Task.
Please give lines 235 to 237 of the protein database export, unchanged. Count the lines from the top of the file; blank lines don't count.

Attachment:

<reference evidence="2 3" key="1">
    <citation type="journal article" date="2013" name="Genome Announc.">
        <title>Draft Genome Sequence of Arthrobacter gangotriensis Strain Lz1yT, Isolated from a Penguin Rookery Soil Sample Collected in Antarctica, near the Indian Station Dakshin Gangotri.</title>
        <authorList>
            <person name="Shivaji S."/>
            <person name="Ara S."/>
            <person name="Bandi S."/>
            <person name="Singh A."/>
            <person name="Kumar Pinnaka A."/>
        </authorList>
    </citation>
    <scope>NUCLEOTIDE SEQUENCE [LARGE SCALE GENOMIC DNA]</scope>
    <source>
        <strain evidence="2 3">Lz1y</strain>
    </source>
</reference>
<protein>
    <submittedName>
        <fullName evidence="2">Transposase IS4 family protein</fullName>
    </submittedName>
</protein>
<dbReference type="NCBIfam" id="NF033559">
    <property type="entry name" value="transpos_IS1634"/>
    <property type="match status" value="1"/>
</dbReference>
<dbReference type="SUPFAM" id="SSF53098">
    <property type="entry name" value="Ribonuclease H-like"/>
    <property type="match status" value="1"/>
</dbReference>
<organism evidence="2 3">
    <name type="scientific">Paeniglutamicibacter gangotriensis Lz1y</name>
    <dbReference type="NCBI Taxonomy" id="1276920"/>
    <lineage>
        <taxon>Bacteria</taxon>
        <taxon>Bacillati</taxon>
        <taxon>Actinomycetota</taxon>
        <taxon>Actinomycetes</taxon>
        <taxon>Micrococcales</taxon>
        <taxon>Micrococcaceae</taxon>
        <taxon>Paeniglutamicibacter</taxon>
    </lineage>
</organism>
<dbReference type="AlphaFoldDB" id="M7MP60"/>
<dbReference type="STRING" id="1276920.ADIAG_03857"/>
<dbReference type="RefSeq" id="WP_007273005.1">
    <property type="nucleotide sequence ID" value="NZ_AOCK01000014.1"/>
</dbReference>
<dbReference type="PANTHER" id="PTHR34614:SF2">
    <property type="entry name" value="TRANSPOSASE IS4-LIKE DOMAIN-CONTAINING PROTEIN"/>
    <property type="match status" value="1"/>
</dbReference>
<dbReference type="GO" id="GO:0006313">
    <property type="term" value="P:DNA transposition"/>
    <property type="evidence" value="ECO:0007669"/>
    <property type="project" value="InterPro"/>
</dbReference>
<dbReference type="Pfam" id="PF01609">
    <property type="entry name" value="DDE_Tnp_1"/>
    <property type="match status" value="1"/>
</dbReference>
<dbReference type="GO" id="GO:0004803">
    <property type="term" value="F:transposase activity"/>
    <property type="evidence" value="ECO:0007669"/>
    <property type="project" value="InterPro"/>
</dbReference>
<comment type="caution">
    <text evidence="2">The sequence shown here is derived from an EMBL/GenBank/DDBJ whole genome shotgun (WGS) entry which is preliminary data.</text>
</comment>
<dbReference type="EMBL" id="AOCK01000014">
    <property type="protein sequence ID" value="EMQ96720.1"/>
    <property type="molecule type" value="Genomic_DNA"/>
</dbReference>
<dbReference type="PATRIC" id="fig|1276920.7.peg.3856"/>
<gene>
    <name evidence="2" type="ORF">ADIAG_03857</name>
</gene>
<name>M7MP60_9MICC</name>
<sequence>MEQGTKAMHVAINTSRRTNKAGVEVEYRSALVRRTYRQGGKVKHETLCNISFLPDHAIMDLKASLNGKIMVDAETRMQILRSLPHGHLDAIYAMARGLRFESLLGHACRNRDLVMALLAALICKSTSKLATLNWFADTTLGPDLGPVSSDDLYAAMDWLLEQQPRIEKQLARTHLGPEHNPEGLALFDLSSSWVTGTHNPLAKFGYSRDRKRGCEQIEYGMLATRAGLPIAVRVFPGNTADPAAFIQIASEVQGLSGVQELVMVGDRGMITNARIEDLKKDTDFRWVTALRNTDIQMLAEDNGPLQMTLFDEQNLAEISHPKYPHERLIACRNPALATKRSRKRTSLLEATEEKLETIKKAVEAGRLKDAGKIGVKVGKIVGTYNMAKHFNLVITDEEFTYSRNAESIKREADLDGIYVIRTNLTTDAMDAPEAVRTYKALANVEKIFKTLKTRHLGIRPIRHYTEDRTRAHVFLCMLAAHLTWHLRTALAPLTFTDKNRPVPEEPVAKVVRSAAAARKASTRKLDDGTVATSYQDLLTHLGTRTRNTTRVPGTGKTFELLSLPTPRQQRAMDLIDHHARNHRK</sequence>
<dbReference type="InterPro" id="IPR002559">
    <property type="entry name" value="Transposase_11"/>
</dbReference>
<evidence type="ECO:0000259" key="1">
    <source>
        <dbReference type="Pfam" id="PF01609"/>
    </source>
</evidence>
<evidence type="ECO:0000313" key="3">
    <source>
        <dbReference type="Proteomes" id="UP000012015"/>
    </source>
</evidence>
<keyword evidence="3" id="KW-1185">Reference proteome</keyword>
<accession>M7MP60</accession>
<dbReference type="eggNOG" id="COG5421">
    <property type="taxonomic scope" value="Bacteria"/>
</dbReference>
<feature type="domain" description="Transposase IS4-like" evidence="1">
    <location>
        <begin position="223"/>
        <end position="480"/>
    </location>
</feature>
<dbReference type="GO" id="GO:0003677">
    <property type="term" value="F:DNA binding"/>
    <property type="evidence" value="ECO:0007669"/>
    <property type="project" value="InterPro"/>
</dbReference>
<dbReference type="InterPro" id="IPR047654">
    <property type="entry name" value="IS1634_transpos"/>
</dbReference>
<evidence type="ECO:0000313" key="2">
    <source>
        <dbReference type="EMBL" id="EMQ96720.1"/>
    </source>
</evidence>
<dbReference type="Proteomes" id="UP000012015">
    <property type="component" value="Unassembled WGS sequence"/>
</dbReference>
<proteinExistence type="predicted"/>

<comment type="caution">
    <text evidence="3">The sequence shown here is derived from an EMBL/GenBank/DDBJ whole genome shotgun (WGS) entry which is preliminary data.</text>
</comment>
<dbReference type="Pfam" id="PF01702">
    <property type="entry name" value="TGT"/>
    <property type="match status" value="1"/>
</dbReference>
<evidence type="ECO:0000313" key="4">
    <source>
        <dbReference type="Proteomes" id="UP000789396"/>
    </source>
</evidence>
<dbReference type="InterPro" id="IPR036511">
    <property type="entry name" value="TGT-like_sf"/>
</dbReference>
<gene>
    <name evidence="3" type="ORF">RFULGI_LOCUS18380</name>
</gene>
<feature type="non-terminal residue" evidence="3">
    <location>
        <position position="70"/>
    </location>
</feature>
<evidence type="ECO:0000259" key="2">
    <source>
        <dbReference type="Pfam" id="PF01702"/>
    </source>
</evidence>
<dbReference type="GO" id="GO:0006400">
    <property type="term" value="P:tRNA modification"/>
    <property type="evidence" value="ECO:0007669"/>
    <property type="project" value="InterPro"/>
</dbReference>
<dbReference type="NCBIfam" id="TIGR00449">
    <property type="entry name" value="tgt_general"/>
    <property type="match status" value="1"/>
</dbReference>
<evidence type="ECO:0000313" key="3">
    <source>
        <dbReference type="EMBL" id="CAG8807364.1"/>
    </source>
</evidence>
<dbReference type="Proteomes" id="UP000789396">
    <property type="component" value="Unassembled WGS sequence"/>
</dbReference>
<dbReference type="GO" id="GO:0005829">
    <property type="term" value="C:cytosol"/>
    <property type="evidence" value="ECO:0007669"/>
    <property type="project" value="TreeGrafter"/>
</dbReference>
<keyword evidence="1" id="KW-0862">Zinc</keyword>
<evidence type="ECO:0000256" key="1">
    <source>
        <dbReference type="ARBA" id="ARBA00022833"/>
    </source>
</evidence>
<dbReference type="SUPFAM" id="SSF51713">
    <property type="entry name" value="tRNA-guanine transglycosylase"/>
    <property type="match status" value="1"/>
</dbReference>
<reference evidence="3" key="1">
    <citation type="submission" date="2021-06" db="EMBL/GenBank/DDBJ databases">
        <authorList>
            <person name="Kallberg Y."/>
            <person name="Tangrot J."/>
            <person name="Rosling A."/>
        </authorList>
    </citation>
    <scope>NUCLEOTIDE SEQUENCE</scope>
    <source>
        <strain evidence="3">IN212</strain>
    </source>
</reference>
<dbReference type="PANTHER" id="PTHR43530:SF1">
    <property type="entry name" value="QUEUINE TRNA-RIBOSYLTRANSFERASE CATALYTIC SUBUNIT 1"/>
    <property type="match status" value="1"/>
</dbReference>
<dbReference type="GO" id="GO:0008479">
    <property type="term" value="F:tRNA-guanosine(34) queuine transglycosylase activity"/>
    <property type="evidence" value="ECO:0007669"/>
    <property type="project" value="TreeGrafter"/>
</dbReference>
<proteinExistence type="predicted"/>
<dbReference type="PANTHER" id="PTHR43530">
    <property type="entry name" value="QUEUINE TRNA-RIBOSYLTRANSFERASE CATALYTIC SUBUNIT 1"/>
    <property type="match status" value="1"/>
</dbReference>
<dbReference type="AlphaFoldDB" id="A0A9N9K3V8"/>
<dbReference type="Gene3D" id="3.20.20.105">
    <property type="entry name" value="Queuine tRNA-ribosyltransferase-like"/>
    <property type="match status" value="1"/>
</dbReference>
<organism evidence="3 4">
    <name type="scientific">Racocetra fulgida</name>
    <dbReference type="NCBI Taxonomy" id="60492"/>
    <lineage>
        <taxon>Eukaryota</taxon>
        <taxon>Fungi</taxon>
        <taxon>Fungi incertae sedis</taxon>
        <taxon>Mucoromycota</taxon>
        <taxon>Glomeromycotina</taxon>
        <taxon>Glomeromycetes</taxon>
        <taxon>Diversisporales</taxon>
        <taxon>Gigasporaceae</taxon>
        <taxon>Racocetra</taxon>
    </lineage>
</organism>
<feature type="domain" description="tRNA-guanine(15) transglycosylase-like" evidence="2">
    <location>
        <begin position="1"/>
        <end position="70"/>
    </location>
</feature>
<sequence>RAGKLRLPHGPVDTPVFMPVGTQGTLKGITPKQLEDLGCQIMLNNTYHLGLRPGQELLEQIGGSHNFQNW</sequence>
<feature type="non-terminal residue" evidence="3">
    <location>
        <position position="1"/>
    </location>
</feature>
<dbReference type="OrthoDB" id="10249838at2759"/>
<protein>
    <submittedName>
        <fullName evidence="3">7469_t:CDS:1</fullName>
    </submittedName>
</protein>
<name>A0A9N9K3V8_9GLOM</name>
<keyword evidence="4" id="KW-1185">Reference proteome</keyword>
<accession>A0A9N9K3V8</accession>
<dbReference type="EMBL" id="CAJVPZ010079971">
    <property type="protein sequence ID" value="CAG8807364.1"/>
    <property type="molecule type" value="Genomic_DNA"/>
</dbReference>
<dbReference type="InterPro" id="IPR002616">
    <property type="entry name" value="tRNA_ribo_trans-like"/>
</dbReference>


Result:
    <location>
        <position position="1"/>
    </location>